2007 News Releases
eCycling. Or how to dispose of your old, unwanted electronics
Release Date: 12/26/2007
Contact Information: Donna Heron 215-814-5113 / firstname.lastname@example.org
PHILADELPHIA (December 26, 2007) – Now that your family has opened the new computers, I-phones, DVD players and televisions, what are you going to do with the old stuff?
Donating used (but still operating) electronics for reuse extends the lives of valuable products and keeps them out of the waste stream for a longer period of time. Reuse, in addition to being an environmentally preferable alternative, also benefits society. By donating your used electronics, you allow schools, nonprofit organizations, and lower-income families to obtain equipment that they otherwise could not afford.
Before donating your computer or other electronics, make sure the equipment is reusable. Donation-organizations have limited or in many cases no resources and employees to diagnose and repair hardware. A functional, working system—especially with monitor, wiring, and software licenses—is a lot more useful and requires less upgrading than a nonworking, incomplete computer. Check to see what the donation organization's minimum computer requirements are (e.g., Pentium processor, Windows 95). Donation-organizations might not accept (or might charge a fee for) older, less useful equipment (e.g., 386 processors, dot matrix printers, less than 14 inch color monitors).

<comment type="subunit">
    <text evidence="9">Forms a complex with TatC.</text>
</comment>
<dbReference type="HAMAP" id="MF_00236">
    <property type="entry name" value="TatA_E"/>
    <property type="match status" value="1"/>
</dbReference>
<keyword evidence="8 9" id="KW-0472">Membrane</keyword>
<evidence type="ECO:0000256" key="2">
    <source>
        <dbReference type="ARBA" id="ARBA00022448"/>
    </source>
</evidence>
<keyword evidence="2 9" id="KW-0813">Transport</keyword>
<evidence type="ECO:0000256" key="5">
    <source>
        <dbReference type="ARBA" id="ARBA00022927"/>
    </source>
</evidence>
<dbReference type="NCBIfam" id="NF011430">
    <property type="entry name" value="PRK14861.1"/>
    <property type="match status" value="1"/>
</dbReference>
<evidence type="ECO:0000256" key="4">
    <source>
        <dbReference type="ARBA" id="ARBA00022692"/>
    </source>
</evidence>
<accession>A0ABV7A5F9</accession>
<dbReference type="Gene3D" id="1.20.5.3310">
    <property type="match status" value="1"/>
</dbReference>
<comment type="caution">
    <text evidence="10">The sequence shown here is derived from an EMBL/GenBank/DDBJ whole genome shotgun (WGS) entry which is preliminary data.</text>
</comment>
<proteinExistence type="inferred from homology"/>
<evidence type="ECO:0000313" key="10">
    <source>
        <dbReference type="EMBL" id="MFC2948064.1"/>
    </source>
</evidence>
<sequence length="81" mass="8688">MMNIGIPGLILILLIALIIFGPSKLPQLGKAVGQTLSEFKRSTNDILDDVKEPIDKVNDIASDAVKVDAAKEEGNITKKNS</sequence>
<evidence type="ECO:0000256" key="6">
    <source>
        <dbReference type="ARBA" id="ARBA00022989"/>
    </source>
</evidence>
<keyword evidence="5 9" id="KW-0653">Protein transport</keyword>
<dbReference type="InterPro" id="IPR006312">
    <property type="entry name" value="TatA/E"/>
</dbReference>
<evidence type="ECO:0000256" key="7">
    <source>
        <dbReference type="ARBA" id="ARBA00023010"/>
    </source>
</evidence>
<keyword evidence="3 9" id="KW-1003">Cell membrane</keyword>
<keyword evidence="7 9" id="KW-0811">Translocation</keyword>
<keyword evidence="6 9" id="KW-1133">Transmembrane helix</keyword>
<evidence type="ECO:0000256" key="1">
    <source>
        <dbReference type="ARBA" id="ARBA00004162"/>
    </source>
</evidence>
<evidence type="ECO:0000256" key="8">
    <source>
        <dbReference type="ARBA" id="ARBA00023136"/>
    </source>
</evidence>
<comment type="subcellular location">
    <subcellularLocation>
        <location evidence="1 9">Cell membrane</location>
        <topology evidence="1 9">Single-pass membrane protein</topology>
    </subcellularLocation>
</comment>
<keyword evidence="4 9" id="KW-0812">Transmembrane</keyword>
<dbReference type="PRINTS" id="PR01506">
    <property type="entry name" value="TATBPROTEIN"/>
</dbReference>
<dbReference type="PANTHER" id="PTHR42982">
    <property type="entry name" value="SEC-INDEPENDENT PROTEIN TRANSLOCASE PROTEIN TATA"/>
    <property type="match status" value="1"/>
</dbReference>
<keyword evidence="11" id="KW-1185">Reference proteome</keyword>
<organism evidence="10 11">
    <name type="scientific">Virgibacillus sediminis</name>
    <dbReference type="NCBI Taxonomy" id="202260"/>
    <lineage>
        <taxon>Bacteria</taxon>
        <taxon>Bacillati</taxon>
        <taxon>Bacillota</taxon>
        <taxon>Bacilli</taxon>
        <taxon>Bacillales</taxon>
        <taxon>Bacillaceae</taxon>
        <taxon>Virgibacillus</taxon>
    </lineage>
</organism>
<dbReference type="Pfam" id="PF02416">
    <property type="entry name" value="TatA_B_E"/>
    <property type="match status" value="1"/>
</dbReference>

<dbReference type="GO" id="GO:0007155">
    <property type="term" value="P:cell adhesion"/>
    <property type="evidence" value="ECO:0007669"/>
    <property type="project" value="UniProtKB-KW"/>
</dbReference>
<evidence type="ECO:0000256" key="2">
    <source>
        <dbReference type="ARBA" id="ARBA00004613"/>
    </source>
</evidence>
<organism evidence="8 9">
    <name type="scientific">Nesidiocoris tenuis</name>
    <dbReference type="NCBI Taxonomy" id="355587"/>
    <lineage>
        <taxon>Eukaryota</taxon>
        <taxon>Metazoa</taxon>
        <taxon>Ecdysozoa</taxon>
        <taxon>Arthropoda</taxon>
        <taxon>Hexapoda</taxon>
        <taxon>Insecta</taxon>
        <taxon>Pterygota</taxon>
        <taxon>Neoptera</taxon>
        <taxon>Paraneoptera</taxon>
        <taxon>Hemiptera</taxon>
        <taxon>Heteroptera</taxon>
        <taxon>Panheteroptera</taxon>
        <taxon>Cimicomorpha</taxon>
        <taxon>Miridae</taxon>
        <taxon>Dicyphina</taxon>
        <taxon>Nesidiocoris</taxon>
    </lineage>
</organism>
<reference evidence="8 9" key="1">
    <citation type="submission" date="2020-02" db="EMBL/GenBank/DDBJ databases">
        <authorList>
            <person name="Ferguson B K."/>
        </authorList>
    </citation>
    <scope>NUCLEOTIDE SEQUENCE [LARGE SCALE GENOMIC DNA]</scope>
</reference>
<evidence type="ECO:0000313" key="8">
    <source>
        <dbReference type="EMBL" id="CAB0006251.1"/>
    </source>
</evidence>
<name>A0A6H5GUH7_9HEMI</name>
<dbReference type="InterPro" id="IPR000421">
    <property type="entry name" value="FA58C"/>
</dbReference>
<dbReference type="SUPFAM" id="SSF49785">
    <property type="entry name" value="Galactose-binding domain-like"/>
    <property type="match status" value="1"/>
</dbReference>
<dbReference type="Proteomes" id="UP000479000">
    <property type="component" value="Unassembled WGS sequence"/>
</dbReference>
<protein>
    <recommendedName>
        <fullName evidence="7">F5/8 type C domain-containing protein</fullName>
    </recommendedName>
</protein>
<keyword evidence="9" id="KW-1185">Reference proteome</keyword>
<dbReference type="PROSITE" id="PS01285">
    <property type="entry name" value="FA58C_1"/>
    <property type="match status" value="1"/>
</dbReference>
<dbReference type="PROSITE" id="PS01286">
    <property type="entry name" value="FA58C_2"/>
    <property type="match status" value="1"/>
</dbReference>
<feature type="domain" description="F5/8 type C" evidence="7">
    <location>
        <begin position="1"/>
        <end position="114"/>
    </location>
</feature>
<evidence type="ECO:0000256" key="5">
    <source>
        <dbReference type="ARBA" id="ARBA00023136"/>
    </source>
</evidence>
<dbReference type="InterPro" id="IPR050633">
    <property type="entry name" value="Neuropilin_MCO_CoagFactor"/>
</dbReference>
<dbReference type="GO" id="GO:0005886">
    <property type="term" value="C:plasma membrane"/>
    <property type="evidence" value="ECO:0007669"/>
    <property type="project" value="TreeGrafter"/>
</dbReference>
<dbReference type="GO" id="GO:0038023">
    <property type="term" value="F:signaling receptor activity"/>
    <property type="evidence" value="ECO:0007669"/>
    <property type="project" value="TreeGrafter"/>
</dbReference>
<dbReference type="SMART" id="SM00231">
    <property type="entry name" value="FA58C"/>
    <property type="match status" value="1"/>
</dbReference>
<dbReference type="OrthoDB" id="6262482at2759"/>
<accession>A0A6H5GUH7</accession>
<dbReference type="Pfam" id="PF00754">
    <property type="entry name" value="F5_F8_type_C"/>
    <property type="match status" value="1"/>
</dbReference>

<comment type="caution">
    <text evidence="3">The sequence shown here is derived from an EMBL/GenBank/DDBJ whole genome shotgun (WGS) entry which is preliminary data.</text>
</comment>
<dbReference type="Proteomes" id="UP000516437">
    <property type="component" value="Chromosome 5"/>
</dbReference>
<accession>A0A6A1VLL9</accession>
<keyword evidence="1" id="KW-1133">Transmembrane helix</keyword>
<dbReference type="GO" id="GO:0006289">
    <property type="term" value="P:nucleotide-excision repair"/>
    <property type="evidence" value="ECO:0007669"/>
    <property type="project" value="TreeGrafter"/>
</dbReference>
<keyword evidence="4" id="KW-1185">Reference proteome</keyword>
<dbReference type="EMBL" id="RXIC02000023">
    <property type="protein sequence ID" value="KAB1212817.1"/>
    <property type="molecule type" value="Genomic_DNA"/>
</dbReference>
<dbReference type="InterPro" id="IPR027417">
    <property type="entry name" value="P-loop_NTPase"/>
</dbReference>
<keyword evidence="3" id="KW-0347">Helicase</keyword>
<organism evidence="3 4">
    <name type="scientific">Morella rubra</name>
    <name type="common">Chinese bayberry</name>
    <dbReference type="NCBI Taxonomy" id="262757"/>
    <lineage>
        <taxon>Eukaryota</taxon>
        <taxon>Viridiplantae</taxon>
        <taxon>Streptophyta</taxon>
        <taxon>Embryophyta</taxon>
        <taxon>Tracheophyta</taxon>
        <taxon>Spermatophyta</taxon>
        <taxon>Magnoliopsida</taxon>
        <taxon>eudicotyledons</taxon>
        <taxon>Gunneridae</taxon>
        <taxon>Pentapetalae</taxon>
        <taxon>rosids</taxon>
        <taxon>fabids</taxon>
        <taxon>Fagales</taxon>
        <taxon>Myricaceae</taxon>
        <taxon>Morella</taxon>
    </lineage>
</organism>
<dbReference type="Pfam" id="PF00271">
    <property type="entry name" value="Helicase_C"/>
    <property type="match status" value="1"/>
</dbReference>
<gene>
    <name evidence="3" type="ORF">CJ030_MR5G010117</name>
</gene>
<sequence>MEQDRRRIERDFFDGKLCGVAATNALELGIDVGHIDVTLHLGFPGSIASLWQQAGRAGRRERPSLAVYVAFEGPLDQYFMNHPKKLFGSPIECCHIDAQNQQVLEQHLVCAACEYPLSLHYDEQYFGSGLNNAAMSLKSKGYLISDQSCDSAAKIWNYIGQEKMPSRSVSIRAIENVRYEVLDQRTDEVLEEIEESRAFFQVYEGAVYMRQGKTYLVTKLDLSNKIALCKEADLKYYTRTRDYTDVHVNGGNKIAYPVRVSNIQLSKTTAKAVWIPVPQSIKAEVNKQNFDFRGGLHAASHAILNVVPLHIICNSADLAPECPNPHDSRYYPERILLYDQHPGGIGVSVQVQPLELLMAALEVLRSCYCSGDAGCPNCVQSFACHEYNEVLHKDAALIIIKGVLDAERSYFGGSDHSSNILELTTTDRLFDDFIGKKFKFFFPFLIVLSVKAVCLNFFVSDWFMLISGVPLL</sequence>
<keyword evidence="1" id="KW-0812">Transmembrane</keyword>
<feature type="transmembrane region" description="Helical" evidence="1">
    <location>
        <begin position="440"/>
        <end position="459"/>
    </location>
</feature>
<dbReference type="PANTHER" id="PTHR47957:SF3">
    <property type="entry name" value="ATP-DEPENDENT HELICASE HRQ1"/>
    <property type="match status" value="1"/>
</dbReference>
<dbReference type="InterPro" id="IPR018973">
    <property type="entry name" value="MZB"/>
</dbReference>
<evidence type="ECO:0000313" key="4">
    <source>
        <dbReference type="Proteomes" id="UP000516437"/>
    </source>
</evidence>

As a business, you might be able to take advantage of tax incentives for computer equipment donations. The 21st Century Classrooms Act encourages large companies to donate computer equipment to public and private schools. When donating equipment to a nonprofit organization, inquire about documentation that can be applied toward your income tax return.
The most appropriate donation organization for computers can vary from area to area. In some cases, the most viable donation organization might be a charity, but in other areas, the appropriate donation organization might be the local school district or materials exchange.
Broken electronics and computers too outdated to donate can be recycled. Computer monitors and older television picture tubes can pollute the environment if not recycled or disposed of properly. Check with your product’s manufacturer to see if they will take back or trade in your product for recycling - - many manufacturers do, including Dell, Hewlett-Packard, Apple, Toshiba and Sony. See if your retailer has an in-store collection program or if they are hosting an electronics collection event. Cingular, Best Buy, and Staples offer ongoing in-store collection of used cell phones, and Best Buy and Staples sometimes host collection events. Local governments often collect electronics as part of their household hazardous waste management program.
For specific suggestions on where to recycle, go to http://www.epa.gov/reg3wcmd/eCycling/eCyclingcollections.htm or http://www.epa.gov/epaoswer/hazwaste/recycle/ecycling/donate.htm. In addition to specific locations in your state that accept electronics for recycling and reuse, you will also find information on everything you need to know about eCycling.